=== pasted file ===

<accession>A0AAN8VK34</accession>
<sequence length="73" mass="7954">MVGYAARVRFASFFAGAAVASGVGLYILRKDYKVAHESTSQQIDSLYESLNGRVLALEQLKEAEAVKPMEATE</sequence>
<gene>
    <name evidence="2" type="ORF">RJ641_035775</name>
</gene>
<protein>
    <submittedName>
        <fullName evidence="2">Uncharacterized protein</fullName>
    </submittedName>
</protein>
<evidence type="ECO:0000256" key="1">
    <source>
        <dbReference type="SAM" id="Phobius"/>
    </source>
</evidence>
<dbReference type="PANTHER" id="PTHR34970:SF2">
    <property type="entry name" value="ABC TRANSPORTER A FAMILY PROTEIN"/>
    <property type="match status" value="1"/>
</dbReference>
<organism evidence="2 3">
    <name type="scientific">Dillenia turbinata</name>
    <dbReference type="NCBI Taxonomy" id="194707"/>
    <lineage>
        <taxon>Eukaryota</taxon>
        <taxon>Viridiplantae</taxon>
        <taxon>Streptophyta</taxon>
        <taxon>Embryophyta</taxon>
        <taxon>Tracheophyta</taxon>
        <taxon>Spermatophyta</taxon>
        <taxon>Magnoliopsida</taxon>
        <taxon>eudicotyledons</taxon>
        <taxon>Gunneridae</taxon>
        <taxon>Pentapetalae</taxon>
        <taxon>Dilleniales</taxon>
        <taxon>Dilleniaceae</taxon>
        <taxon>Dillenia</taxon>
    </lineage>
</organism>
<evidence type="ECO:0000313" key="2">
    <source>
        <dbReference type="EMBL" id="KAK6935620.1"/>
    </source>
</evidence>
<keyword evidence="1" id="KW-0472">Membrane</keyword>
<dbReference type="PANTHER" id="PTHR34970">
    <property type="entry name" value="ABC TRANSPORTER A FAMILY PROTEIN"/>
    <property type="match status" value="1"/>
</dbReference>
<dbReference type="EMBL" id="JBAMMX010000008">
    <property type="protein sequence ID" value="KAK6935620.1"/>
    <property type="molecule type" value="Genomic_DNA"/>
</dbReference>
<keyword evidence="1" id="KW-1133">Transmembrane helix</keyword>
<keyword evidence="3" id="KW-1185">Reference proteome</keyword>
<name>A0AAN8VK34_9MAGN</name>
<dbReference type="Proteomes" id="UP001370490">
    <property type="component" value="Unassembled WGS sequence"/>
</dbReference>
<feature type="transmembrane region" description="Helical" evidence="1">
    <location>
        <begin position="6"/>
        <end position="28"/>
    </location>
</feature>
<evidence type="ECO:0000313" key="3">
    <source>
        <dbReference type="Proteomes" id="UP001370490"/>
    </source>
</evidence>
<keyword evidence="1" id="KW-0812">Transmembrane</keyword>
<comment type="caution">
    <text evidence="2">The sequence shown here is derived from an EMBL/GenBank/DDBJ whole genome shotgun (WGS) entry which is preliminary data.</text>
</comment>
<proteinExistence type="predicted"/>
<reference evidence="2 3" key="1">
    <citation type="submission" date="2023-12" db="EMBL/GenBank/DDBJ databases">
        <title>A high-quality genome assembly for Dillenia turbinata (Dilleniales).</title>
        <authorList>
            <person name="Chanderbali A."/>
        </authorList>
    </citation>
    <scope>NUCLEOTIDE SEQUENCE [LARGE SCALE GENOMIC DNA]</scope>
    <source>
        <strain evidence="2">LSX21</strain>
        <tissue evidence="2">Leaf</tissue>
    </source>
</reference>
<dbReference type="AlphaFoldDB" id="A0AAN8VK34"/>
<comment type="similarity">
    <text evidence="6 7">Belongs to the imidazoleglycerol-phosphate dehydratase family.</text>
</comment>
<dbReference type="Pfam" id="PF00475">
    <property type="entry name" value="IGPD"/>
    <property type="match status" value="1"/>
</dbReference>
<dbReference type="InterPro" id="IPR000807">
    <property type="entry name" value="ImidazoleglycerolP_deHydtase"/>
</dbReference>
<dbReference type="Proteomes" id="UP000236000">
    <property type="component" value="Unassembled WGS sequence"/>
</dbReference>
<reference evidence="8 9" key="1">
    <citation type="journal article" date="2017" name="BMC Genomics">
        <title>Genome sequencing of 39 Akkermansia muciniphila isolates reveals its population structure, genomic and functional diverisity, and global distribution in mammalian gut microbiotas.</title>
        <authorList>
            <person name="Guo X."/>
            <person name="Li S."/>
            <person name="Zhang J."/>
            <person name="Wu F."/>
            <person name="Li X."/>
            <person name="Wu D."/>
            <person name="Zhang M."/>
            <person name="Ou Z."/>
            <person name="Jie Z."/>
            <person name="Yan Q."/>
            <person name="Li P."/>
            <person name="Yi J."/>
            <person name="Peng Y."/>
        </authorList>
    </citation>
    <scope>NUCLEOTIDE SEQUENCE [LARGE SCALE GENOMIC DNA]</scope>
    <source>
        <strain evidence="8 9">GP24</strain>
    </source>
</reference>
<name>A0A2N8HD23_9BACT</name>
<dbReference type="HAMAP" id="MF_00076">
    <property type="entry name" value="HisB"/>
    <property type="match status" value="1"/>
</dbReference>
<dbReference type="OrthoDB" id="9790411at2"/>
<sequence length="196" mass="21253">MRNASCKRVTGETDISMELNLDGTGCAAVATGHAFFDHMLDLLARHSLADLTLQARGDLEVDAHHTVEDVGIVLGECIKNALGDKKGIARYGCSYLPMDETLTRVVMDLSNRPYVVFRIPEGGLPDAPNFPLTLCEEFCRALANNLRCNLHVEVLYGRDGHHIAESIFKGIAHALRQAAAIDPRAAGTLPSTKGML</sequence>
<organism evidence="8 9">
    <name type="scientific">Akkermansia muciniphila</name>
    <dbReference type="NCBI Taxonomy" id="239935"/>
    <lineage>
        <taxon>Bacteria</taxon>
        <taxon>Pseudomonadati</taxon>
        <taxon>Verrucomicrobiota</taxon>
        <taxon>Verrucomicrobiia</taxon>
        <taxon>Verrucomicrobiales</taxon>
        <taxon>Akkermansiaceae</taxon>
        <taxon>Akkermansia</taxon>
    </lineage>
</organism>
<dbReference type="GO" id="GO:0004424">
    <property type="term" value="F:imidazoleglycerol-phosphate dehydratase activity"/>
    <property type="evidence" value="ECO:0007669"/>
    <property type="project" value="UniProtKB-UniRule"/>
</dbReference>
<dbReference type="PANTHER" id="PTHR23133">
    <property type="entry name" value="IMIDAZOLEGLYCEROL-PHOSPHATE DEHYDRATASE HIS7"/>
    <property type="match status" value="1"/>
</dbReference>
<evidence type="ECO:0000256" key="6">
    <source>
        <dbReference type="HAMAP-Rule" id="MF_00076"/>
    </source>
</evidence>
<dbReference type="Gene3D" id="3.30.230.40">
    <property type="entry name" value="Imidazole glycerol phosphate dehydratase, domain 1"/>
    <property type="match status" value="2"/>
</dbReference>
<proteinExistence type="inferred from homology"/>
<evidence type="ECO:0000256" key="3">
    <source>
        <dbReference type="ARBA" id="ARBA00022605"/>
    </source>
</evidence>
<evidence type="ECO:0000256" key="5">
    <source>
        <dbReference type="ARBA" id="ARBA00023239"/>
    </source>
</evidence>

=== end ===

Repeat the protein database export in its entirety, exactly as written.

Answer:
<accession>A0AAN8VK34</accession>
<sequence length="73" mass="7954">MVGYAARVRFASFFAGAAVASGVGLYILRKDYKVAHESTSQQIDSLYESLNGRVLALEQLKEAEAVKPMEATE</sequence>
<gene>
    <name evidence="2" type="ORF">RJ641_035775</name>
</gene>
<protein>
    <submittedName>
        <fullName evidence="2">Uncharacterized protein</fullName>
    </submittedName>
</protein>
<evidence type="ECO:0000256" key="1">
    <source>
        <dbReference type="SAM" id="Phobius"/>
    </source>
</evidence>
<dbReference type="PANTHER" id="PTHR34970:SF2">
    <property type="entry name" value="ABC TRANSPORTER A FAMILY PROTEIN"/>
    <property type="match status" value="1"/>
</dbReference>
<organism evidence="2 3">
    <name type="scientific">Dillenia turbinata</name>
    <dbReference type="NCBI Taxonomy" id="194707"/>
    <lineage>
        <taxon>Eukaryota</taxon>
        <taxon>Viridiplantae</taxon>
        <taxon>Streptophyta</taxon>
        <taxon>Embryophyta</taxon>
        <taxon>Tracheophyta</taxon>
        <taxon>Spermatophyta</taxon>
        <taxon>Magnoliopsida</taxon>
        <taxon>eudicotyledons</taxon>
        <taxon>Gunneridae</taxon>
        <taxon>Pentapetalae</taxon>
        <taxon>Dilleniales</taxon>
        <taxon>Dilleniaceae</taxon>
        <taxon>Dillenia</taxon>
    </lineage>
</organism>
<evidence type="ECO:0000313" key="2">
    <source>
        <dbReference type="EMBL" id="KAK6935620.1"/>
    </source>
</evidence>
<keyword evidence="1" id="KW-0472">Membrane</keyword>
<dbReference type="PANTHER" id="PTHR34970">
    <property type="entry name" value="ABC TRANSPORTER A FAMILY PROTEIN"/>
    <property type="match status" value="1"/>
</dbReference>
<dbReference type="EMBL" id="JBAMMX010000008">
    <property type="protein sequence ID" value="KAK6935620.1"/>
    <property type="molecule type" value="Genomic_DNA"/>
</dbReference>
<keyword evidence="1" id="KW-1133">Transmembrane helix</keyword>
<keyword evidence="3" id="KW-1185">Reference proteome</keyword>
<name>A0AAN8VK34_9MAGN</name>
<dbReference type="Proteomes" id="UP001370490">
    <property type="component" value="Unassembled WGS sequence"/>
</dbReference>
<feature type="transmembrane region" description="Helical" evidence="1">
    <location>
        <begin position="6"/>
        <end position="28"/>
    </location>
</feature>
<evidence type="ECO:0000313" key="3">
    <source>
        <dbReference type="Proteomes" id="UP001370490"/>
    </source>
</evidence>
<keyword evidence="1" id="KW-0812">Transmembrane</keyword>
<comment type="caution">
    <text evidence="2">The sequence shown here is derived from an EMBL/GenBank/DDBJ whole genome shotgun (WGS) entry which is preliminary data.</text>
</comment>
<proteinExistence type="predicted"/>
<reference evidence="2 3" key="1">
    <citation type="submission" date="2023-12" db="EMBL/GenBank/DDBJ databases">
        <title>A high-quality genome assembly for Dillenia turbinata (Dilleniales).</title>
        <authorList>
            <person name="Chanderbali A."/>
        </authorList>
    </citation>
    <scope>NUCLEOTIDE SEQUENCE [LARGE SCALE GENOMIC DNA]</scope>
    <source>
        <strain evidence="2">LSX21</strain>
        <tissue evidence="2">Leaf</tissue>
    </source>
</reference>
<dbReference type="AlphaFoldDB" id="A0AAN8VK34"/>
<comment type="similarity">
    <text evidence="6 7">Belongs to the imidazoleglycerol-phosphate dehydratase family.</text>
</comment>
<dbReference type="Pfam" id="PF00475">
    <property type="entry name" value="IGPD"/>
    <property type="match status" value="1"/>
</dbReference>
<dbReference type="InterPro" id="IPR000807">
    <property type="entry name" value="ImidazoleglycerolP_deHydtase"/>
</dbReference>
<dbReference type="Proteomes" id="UP000236000">
    <property type="component" value="Unassembled WGS sequence"/>
</dbReference>
<reference evidence="8 9" key="1">
    <citation type="journal article" date="2017" name="BMC Genomics">
        <title>Genome sequencing of 39 Akkermansia muciniphila isolates reveals its population structure, genomic and functional diverisity, and global distribution in mammalian gut microbiotas.</title>
        <authorList>
            <person name="Guo X."/>
            <person name="Li S."/>
            <person name="Zhang J."/>
            <person name="Wu F."/>
            <person name="Li X."/>
            <person name="Wu D."/>
            <person name="Zhang M."/>
            <person name="Ou Z."/>
            <person name="Jie Z."/>
            <person name="Yan Q."/>
            <person name="Li P."/>
            <person name="Yi J."/>
            <person name="Peng Y."/>
        </authorList>
    </citation>
    <scope>NUCLEOTIDE SEQUENCE [LARGE SCALE GENOMIC DNA]</scope>
    <source>
        <strain evidence="8 9">GP24</strain>
    </source>
</reference>
<name>A0A2N8HD23_9BACT</name>
<dbReference type="HAMAP" id="MF_00076">
    <property type="entry name" value="HisB"/>
    <property type="match status" value="1"/>
</dbReference>
<dbReference type="OrthoDB" id="9790411at2"/>
<sequence length="196" mass="21253">MRNASCKRVTGETDISMELNLDGTGCAAVATGHAFFDHMLDLLARHSLADLTLQARGDLEVDAHHTVEDVGIVLGECIKNALGDKKGIARYGCSYLPMDETLTRVVMDLSNRPYVVFRIPEGGLPDAPNFPLTLCEEFCRALANNLRCNLHVEVLYGRDGHHIAESIFKGIAHALRQAAAIDPRAAGTLPSTKGML</sequence>
<organism evidence="8 9">
    <name type="scientific">Akkermansia muciniphila</name>
    <dbReference type="NCBI Taxonomy" id="239935"/>
    <lineage>
        <taxon>Bacteria</taxon>
        <taxon>Pseudomonadati</taxon>
        <taxon>Verrucomicrobiota</taxon>
        <taxon>Verrucomicrobiia</taxon>
        <taxon>Verrucomicrobiales</taxon>
        <taxon>Akkermansiaceae</taxon>
        <taxon>Akkermansia</taxon>
    </lineage>
</organism>
<dbReference type="GO" id="GO:0004424">
    <property type="term" value="F:imidazoleglycerol-phosphate dehydratase activity"/>
    <property type="evidence" value="ECO:0007669"/>
    <property type="project" value="UniProtKB-UniRule"/>
</dbReference>
<dbReference type="PANTHER" id="PTHR23133">
    <property type="entry name" value="IMIDAZOLEGLYCEROL-PHOSPHATE DEHYDRATASE HIS7"/>
    <property type="match status" value="1"/>
</dbReference>
<evidence type="ECO:0000256" key="6">
    <source>
        <dbReference type="HAMAP-Rule" id="MF_00076"/>
    </source>
</evidence>
<dbReference type="Gene3D" id="3.30.230.40">
    <property type="entry name" value="Imidazole glycerol phosphate dehydratase, domain 1"/>
    <property type="match status" value="2"/>
</dbReference>
<proteinExistence type="inferred from homology"/>
<evidence type="ECO:0000256" key="3">
    <source>
        <dbReference type="ARBA" id="ARBA00022605"/>
    </source>
</evidence>
<evidence type="ECO:0000256" key="5">
    <source>
        <dbReference type="ARBA" id="ARBA00023239"/>
    </source>
</evidence>